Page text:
Orioles: They lost their starting catcher, third baseman and their 2013 offensive MVP to injuries, ineffectiveness and, finally, a drug suspension. Yet they were barely challenged all year, running away with the AL East. A combination of good luck — who would’ve thought Steve Pearce would come in and be an offensive hero or that Nelson Cruz would hit 40 homers following his 2013 drug suspension? — and good leadership. If you’re looking for an X-Factor, how about Buck Showalter. In an age where there are so many inexperienced managers inexplicably being placed at the helm of playoff-caliber teams, Showalter’s experience and ability to improvise like he has may do more to explain Baltimore’s pretty good three-year run than anything else. STRENGTHS: They feature a powerful, home-run heavy attack, as they lead all of baseball in bombs, though they didn’t strike out as much as big bopping team like this might be expected to, finishing the year only 11th in team strikeouts. WEAKNESSES: For all of that power, they had a pretty pedestrian team on-base percentage, and it’s never too surprising when big bats go cold in October and pitching comes to the fore. As for pitching: they don’t have any big-name aces in that rotation, even if they have several competent starters. One wonders if there is a starter here that trade bullets with some of the aces the Tigers, Royals and A’s can trot out there. OUTLOOK: If the Orioles win it all, some new heroes — at least guys who are new to non-Orioles fans — will have emerged. Chris Tillman or Miguel Gonzalez, anyone?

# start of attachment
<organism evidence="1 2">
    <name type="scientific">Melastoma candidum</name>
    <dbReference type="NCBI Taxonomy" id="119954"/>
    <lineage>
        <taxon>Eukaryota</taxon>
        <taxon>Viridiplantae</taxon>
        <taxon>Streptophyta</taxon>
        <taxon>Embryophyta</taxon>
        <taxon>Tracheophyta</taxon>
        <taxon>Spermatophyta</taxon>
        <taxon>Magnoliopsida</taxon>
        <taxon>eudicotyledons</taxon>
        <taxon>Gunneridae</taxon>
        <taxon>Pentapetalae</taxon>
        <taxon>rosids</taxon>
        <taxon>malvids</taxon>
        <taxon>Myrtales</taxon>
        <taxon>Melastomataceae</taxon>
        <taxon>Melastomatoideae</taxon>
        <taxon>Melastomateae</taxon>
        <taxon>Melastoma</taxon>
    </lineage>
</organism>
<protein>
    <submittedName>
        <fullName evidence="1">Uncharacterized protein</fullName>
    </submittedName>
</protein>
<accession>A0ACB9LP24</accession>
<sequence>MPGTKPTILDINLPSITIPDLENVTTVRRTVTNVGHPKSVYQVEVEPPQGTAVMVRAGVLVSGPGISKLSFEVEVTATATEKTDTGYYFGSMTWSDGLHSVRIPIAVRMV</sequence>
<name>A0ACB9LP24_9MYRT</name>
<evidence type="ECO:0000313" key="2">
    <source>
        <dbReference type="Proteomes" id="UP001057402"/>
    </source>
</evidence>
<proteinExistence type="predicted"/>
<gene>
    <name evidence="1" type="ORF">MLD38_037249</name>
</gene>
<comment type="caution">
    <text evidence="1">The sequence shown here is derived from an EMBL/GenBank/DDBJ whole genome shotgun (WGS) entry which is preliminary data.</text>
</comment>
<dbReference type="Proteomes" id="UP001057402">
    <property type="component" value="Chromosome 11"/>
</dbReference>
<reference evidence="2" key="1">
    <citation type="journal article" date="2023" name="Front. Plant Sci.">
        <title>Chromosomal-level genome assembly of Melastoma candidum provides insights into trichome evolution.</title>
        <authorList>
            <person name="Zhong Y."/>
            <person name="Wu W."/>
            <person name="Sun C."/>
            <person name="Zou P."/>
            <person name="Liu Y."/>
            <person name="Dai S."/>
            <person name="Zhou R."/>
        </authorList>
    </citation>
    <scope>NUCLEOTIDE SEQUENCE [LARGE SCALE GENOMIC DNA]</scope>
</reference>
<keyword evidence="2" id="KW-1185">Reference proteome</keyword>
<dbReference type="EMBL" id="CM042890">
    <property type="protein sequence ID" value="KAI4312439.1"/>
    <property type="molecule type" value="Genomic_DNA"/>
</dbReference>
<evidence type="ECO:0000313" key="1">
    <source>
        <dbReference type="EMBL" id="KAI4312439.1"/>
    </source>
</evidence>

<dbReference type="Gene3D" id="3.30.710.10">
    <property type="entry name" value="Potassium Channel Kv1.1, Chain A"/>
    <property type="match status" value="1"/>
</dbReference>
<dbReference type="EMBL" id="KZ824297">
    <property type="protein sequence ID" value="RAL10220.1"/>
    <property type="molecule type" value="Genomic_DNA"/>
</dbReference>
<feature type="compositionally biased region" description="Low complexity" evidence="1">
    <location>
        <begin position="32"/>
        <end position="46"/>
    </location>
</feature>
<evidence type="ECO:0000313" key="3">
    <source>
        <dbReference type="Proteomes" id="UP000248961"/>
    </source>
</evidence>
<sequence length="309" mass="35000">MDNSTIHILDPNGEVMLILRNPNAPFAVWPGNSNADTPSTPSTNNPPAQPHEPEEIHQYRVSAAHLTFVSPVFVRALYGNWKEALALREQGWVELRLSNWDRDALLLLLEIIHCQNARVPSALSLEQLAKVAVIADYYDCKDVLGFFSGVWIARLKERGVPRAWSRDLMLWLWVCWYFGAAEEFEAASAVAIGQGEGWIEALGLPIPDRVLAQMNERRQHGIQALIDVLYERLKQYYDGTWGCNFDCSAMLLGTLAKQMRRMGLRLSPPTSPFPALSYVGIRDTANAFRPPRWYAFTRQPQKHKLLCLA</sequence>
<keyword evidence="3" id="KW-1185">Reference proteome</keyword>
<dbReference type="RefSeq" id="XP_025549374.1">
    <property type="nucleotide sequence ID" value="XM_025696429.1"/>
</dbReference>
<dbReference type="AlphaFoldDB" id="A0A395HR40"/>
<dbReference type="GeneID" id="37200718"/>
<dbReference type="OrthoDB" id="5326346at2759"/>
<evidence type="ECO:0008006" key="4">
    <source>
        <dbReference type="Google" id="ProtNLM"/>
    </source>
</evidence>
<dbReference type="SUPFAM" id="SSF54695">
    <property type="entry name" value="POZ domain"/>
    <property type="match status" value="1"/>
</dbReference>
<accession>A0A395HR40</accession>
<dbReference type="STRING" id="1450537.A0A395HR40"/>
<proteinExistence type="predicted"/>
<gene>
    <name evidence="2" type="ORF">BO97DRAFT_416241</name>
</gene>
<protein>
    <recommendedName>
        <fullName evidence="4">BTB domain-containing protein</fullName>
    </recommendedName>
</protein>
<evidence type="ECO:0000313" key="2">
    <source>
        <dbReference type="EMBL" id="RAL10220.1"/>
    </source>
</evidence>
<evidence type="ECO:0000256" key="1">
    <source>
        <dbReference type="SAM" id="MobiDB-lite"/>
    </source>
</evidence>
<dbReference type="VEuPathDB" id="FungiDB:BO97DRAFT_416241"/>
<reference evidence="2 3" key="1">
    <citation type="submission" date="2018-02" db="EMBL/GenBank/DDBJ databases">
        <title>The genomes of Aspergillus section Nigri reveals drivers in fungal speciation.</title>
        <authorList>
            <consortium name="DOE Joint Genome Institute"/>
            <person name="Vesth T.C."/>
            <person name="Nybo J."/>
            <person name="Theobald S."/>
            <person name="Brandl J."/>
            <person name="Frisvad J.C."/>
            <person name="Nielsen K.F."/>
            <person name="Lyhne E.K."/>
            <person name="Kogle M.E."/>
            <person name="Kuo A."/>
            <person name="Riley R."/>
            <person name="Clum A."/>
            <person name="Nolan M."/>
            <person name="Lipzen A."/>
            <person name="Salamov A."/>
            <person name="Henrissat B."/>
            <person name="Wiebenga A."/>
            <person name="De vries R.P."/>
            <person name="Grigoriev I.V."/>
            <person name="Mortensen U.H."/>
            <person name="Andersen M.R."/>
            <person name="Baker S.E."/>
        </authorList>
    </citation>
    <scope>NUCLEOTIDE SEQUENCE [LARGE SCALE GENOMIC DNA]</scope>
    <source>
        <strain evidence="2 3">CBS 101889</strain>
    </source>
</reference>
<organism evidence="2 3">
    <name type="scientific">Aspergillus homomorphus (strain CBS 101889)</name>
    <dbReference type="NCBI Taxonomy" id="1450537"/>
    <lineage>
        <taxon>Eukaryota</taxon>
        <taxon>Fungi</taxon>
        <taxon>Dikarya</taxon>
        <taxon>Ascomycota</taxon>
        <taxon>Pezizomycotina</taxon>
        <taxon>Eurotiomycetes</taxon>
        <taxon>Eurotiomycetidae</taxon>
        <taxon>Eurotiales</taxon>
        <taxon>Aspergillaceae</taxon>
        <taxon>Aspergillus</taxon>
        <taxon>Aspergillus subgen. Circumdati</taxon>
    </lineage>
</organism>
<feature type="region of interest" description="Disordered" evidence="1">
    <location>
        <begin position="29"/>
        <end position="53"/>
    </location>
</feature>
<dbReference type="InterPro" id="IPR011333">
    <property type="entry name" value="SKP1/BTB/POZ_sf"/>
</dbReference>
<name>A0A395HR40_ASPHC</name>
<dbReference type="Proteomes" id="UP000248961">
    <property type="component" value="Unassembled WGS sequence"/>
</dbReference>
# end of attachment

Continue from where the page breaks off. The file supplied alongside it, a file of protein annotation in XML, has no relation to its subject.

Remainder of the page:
Tigers: Their fourth straight division title and the now-expected return to the playoffs. It’s the same basic story, too: a potent offensive attack, even if Miguel Cabrera has had a downish year (for him anyway). Multiple Cy Young Award winners in the rotation. A bullpen which makes Tigers fans and manager Brad Ausmus reach for the antacids. STRENGTHS: The 1-2 punch of Miguel Cabrera and Victor Martinez. Max Scherzer, David Price, Justin Verlander and Rick Porcello are easily the best 1-4 arms in the AL playoff pool. They have playoff experience out the wazoo too, if that sort of thing means anything. WEAKNESSES: Joe Nathan and the rest of the Tigers pen has been shaky as all get-out all year. If the starters don’t stifle the opposition and if Detroit ends up in 6-5 games in the sixth inning, say, well, things aren’t going to go well for them. OUTLOOK: The less the bullpen matters, the father the Tigers will go. But when was the last time a team made it through the playoffs without the bullpen mattering?